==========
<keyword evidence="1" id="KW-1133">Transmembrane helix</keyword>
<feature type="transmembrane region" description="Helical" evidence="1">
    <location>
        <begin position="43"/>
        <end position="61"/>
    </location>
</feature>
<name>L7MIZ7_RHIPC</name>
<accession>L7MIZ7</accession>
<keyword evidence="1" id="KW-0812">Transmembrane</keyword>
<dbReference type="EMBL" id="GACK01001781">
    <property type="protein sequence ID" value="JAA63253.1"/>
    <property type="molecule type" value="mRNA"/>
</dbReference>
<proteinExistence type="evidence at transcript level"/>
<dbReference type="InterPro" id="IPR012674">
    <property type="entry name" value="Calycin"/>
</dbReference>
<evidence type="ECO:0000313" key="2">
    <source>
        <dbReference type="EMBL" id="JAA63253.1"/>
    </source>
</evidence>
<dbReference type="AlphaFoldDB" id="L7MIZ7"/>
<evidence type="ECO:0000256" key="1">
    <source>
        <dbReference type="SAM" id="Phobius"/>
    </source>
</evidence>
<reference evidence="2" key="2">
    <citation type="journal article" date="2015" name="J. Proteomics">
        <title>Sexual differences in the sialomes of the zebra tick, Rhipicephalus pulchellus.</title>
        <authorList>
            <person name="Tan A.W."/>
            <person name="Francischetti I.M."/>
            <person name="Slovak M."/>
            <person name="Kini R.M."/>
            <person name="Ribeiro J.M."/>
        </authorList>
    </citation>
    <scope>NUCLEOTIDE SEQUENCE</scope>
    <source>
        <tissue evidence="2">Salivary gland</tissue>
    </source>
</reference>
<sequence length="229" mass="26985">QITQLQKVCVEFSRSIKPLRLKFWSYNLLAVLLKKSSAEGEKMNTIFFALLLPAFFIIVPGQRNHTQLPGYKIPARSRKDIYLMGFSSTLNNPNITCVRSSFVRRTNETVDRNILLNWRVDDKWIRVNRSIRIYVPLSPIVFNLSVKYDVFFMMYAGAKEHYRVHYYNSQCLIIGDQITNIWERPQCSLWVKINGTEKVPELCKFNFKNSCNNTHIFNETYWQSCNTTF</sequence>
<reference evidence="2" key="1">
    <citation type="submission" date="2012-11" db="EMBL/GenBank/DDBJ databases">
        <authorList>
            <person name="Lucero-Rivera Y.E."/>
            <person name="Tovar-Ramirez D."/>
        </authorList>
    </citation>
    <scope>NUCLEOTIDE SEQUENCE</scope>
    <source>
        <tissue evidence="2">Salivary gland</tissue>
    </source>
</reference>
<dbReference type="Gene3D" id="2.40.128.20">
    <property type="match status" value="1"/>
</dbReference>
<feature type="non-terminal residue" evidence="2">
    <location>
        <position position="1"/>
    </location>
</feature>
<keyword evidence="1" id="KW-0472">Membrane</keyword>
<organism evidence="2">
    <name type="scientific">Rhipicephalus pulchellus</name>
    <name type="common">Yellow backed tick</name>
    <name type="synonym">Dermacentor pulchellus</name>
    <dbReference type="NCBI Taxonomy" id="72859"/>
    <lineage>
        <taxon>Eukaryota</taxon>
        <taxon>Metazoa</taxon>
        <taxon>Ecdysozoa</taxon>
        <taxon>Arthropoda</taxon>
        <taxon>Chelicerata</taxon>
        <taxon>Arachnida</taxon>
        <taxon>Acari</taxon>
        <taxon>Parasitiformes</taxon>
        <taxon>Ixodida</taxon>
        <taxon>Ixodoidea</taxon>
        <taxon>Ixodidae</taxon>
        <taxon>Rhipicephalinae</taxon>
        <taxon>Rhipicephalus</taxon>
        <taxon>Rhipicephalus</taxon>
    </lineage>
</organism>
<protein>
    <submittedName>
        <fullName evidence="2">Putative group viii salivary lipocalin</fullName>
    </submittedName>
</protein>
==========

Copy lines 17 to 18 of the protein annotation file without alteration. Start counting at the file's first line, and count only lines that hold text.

    <property type="entry name" value="Calycin"/>
</dbReference>